Wow, raising a new puppy is tough work. My family and I just got a new Labrador puppy about a month ago when he was just a little younger than 2 months. We've had dogs before, but they've always been either outside dogs, a little older or already behaved (for the most part), so we didn't train them as intently as we are now with Broseppi, our new pup. Who knew it would be so exhausting?
I'm not a parent to my own kids yet, but I imagine that this is just a tiny, tiny little taste of what it's going to be like. While Broseppi is still little, this is when we want to instill and enforce all our values, we want to do everything we can to protect him. We feel sad when we have to scold him, but we also take responsibility of making sure that we do. We watch him grow and he keeps getting bigger and bigger each day, of course thinking that he is growing way too fast. We get angry and frustrated when he does something bad, but we understand that he's still a puppy and learning. We have to discipline ourselves so that he is disciplined, taking him for his vaccinations when he needs them, making sure he is clean, fed on a schedule and making sure he goes to the bathroom where he's supposed to. We want to favor him all the time with toys and treats, but we also teach him how to listen when we say "no." We try to teach him new things everyday and feel like proud parents when he learns; showing everyone his new tricks when we can. We were all sincerely concerned when he was sick for a few days and couldn't help but feel worried, and do everything we could to make sure he got better. When taking care of a new life, there are no breaks.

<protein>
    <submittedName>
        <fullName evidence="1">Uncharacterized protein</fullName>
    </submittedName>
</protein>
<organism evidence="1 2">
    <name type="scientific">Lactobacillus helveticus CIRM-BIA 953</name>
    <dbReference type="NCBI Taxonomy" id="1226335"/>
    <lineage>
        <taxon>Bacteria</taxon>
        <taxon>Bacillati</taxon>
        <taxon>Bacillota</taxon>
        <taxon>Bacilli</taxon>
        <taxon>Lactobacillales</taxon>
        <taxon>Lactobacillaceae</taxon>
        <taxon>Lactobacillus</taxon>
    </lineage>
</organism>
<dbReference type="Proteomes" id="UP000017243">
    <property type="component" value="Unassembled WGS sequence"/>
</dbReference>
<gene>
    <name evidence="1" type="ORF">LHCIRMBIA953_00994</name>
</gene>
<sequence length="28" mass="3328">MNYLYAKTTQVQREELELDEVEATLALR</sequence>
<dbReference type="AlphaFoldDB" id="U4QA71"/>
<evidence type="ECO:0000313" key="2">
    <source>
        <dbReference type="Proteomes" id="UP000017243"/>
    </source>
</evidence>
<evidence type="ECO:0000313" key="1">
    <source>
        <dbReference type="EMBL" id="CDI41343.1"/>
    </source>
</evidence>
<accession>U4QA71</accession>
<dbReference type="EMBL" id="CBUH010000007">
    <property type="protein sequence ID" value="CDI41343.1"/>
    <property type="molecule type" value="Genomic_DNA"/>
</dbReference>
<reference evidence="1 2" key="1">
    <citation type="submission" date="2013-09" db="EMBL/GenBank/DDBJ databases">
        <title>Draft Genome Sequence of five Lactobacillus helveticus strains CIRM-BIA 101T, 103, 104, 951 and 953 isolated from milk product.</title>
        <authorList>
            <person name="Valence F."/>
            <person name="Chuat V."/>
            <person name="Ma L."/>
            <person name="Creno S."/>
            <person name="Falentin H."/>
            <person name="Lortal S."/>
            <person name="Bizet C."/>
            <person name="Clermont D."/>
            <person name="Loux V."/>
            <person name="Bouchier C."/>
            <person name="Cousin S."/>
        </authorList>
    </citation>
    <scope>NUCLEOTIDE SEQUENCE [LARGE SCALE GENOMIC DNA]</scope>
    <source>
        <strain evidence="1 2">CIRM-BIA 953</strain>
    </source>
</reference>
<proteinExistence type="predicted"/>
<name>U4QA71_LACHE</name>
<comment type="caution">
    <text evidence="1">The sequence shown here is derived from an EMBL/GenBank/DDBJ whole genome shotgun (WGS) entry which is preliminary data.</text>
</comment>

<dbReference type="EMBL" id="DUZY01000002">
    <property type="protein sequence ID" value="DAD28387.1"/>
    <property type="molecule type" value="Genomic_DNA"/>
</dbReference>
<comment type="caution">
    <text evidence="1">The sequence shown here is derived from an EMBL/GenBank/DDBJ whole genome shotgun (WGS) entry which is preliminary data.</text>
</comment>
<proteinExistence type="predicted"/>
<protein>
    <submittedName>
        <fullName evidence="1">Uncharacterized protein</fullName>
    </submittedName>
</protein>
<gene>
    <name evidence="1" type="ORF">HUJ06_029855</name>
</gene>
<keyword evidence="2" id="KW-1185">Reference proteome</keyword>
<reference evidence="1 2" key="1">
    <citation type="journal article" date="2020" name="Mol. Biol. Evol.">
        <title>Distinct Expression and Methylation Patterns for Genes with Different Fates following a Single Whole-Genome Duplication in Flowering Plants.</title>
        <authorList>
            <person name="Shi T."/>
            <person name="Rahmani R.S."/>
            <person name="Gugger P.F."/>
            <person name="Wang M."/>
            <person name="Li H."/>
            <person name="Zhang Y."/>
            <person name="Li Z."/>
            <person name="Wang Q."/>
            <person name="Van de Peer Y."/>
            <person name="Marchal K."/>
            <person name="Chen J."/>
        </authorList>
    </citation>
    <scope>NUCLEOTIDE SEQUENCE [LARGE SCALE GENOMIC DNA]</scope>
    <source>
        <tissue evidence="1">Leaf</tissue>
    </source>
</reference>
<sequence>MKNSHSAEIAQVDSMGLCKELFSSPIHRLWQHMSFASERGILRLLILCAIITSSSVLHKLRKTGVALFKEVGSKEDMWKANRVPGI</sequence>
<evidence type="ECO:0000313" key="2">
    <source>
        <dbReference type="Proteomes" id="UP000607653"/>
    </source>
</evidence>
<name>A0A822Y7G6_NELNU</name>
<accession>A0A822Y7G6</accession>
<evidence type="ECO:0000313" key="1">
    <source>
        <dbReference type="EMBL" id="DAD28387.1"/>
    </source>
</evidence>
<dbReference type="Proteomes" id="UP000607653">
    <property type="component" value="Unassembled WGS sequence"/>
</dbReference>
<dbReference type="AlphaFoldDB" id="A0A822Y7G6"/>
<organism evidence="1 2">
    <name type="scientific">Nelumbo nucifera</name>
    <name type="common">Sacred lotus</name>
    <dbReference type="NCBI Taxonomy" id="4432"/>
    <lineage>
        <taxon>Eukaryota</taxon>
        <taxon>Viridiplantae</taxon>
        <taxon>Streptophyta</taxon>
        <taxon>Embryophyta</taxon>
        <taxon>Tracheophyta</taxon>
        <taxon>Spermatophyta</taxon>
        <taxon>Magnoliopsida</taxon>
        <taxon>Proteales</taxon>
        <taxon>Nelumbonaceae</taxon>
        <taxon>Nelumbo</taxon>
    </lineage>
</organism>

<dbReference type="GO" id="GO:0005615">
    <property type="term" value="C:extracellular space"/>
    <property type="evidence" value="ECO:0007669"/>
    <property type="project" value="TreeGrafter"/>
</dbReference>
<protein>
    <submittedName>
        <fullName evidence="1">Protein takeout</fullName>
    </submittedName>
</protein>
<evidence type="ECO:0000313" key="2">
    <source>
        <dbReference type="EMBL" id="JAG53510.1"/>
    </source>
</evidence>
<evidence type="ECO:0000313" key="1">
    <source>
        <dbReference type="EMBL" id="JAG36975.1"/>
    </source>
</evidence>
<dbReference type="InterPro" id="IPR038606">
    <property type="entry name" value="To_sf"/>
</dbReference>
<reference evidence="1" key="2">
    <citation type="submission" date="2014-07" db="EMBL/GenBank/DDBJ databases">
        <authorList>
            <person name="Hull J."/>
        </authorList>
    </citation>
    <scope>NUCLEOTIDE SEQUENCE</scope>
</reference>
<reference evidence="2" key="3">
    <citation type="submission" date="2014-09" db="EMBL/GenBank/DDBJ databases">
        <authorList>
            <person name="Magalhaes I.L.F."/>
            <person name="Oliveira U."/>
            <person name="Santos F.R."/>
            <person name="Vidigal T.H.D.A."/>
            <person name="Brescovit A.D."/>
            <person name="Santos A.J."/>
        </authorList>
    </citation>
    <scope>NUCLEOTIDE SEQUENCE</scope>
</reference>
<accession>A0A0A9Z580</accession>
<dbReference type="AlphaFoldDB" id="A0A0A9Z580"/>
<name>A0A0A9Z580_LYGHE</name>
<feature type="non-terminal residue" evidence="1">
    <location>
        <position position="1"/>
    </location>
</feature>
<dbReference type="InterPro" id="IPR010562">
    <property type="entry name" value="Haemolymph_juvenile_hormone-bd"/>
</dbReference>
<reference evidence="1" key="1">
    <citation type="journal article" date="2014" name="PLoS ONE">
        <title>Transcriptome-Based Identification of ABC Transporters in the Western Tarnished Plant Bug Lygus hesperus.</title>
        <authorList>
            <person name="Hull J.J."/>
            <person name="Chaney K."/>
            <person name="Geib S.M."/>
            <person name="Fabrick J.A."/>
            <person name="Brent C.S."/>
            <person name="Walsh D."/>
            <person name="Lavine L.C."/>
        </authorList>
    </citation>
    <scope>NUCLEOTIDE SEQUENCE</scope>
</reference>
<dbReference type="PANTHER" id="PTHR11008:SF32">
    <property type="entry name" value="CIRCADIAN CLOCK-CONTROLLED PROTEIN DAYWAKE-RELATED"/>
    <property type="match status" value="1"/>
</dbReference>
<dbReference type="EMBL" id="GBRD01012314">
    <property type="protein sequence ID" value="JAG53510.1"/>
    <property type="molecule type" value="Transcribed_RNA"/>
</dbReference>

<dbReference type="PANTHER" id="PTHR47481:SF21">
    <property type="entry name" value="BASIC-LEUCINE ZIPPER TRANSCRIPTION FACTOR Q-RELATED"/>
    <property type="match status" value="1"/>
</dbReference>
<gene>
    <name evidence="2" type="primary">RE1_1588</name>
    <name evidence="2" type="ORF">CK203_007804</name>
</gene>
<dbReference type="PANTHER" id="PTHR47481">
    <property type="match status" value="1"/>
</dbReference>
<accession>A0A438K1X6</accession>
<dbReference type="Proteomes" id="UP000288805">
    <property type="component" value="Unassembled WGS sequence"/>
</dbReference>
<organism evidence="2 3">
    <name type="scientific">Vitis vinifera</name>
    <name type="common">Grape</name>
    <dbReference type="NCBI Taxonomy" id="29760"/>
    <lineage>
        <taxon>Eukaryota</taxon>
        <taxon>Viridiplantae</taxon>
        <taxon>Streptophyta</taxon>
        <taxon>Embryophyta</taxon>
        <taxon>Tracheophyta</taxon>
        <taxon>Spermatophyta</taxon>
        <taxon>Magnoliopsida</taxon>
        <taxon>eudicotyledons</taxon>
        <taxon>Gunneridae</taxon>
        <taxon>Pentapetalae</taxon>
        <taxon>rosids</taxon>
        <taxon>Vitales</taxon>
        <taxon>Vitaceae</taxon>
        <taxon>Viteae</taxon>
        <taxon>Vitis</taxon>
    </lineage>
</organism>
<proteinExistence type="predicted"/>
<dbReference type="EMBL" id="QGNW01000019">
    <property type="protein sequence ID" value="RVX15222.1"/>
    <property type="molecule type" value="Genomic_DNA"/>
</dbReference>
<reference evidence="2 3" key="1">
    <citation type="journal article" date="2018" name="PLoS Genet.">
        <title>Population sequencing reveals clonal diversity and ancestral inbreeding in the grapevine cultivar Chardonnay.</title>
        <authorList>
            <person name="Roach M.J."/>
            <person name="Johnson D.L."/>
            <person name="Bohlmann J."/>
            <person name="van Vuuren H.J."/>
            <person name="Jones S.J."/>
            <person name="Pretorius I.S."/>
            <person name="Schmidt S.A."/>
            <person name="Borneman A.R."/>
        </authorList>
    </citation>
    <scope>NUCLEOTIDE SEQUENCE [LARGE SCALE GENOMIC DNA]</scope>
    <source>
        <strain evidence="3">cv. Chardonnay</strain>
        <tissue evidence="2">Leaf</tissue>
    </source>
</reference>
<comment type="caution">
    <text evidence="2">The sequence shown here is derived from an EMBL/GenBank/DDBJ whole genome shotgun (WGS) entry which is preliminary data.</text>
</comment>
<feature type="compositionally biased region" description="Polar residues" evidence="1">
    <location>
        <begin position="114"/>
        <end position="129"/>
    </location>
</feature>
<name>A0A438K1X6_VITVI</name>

Thank God for great parenting, huh? Sometimes I feel nervous thinking that one day I will become a parent. I think about how it's going to be and if I'm going to do a good job. I feel that if my husband and I can be half as amazing as my parents were to me and my siblings, then we'll be more than enough.
It's true, our behaviors and the way we grew up, our actions and how we are as adults, has a lot to do with how we were parented. It's funny because sometimes when we're out with friends and we observe the actions of some people, my friend always says, "it's all about parenting." I believe that we can directly shape the future of our society by the way kids are parented (or not parented). Whether you are a biological parent or not, you can be a great influence for the younger generation around you.
Now, you don't have to go out and become a teacher or rush into becoming a parent, but if we are all aware of our words and actions, then we can be a sound example for those who need someone to look up to. You can even be an example to other friends and family who aren't necessarily kids anymore. I believe that you CAN "teach a dog new tricks," if they're willing to learn. I don't know exactly where my future lies, if or how many kids I will have, but I know that I want to leave my mark somehow, and it's so exciting to know all the possibilities!
-Rubi Anne Dijamco Agostini